Emma Chamberlain Gets Ready for the Met Gala

Longer-form videos can also provide a deeper way to connect with your online audience. According to Emplifi reporting, Instagram Reels longer than 90 seconds saw 36% higher view counts, on average, than Reels shorter than 30 seconds in 2023. As social media marketing expert Lika Tan says, it makes you feel like you’re FaceTiming with a friend.

Sparking online discussions and social listening

Social media discourse is the bread and butter of the Met Gala’s success. Users are eager to share their opinions on celebrity interviews, their favorite looks from the event, and their takes on viral moments. Brands also keep a pulse on this conversation, looking for ways to integrate Met Gala trends into their own marketing content each year. If there’s one thing to take away from the Met Gala’s presence online, it’s that social listening is a must-have for brands.

Viral moments like Emma Chamberlain’s hilarious interview with Jack Harlow in 2022 and Kim Kardashian’s all-black, face-covering Balenciaga look in 2021 gave way to a landslide of memes on social media. Brands like Zomato and Subway joined in, creating their own take on memes to engage their online audiences. Staying up to date on pop culture moments beyond the Met Gala, and what your target audience is talking about on social media in general, is a smart way to find inspiration for future marketing campaigns while improving your existing content to be more relevant.

Social listening can also help your brand discover user-generated content (UGC) from your customer community. From TikTok product reviews to Instagram posts featuring your product in action, UGC often serves as more memorable and trustworthy marketing content.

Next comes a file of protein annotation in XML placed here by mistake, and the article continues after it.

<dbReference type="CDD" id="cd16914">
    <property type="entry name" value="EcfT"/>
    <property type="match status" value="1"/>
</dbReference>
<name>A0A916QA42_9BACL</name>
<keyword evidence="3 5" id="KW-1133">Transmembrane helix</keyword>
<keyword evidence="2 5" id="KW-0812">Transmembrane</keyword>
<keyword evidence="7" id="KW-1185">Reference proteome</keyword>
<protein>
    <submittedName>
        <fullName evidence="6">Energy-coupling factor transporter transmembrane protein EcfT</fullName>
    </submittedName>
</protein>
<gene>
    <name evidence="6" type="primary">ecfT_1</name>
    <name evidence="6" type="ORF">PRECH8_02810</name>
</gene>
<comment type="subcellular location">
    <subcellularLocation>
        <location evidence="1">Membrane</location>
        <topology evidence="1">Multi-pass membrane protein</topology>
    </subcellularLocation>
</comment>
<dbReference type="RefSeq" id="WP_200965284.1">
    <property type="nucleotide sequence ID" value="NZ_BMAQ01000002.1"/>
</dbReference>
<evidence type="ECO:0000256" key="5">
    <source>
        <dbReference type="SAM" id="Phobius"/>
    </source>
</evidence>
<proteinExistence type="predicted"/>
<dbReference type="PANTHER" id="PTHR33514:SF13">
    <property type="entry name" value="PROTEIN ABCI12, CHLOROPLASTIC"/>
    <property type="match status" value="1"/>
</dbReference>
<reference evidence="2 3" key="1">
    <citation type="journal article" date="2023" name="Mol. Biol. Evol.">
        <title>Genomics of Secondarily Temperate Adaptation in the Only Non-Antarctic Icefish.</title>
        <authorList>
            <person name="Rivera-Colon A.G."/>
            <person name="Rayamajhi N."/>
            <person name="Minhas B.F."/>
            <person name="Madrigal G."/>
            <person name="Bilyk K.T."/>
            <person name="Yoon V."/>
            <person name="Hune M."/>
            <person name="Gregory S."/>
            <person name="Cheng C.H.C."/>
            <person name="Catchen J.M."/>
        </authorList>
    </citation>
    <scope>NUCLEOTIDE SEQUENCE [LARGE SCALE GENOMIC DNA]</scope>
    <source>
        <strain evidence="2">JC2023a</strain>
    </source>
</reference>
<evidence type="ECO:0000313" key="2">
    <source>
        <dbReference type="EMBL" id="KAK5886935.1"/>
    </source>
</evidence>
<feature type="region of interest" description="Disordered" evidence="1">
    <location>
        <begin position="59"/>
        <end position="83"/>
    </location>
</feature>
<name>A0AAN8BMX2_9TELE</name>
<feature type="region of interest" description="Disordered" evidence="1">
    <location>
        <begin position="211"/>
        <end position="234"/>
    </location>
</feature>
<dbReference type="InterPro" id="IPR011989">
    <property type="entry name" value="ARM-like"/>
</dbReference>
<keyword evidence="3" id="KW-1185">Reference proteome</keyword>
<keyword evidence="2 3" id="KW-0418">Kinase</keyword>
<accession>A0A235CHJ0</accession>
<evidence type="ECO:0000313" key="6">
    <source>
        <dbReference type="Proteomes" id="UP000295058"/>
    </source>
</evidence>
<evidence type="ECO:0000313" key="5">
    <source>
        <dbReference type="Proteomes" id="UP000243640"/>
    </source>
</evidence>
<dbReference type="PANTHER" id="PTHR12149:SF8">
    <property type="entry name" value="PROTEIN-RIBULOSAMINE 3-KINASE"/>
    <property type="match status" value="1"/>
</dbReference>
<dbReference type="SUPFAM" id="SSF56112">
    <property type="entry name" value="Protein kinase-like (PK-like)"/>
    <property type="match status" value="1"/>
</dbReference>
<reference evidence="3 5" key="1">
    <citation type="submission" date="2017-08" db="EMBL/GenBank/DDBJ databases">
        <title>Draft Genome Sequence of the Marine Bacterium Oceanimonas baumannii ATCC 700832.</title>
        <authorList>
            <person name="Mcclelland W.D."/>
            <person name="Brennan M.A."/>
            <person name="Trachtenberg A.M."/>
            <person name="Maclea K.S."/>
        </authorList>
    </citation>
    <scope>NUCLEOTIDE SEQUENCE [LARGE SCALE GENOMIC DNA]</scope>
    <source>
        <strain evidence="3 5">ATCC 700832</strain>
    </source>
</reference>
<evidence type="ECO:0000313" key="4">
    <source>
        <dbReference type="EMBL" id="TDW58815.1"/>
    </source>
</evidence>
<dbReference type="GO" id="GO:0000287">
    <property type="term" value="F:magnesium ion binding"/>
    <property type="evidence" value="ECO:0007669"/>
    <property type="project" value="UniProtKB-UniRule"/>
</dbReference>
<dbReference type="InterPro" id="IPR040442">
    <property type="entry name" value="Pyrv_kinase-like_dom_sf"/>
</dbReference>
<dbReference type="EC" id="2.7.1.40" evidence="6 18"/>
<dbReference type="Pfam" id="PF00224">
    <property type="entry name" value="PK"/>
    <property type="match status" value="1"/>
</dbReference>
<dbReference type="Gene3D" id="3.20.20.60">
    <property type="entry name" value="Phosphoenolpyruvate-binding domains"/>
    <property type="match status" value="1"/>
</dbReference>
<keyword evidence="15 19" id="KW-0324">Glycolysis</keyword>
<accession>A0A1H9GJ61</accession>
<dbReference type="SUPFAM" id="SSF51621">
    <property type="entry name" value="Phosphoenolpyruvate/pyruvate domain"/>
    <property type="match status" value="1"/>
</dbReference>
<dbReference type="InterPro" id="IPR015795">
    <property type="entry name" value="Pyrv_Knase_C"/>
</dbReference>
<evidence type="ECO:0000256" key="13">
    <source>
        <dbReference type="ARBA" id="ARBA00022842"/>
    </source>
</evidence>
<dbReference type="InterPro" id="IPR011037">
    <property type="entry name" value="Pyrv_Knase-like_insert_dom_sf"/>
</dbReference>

The Cosmopolitan of Las Vegas features guest UGC from social media across its marketing channels to drive bookings.

Collaboration across the brand ecosystem

Apart from the celebrity glamor, the Met Gala joins forces with other brands, blending fashion with social media. Custom hashtags and brand-sponsored filters on Snapchat and Instagram give partners a piece of the spotlight while supporting the Met Gala’s overall online buzz. While event sponsors are often apparel brands like Chanel and H&M, major companies in other industries, like Apple, Warner Bros., and Instagram, have also sponsored the Met Gala in previous years.

Chinese singer-songwriter and dancer Cai Xukun attended the Met Gala in 2023, generating buzz as a Prada brand ambassador with the hashtag #PradaXKUN.

As a brand, collaborating with other companies can be mutually beneficial for a variety of reasons. If you work at an apparel company, co-posting with a cosmetics brand on Instagram or even adding an influencer into the mix can drastically improve reach within your target audience.

The Met Gala is a celebration of diverse brands and creators, which is exactly why it’s evolved over the decades. Don’t limit your marketing efforts; always make space to experiment and look for potentially valuable partnerships with other brands and creators.

Especially to smaller businesses and creators, the Met Gala might feel like it exists in another, glitzy, VIP-only universe. But, a deeper understanding of its keys to success reveals a base strategy that brands can learn from and leverage pieces of to reach their own marketing goals.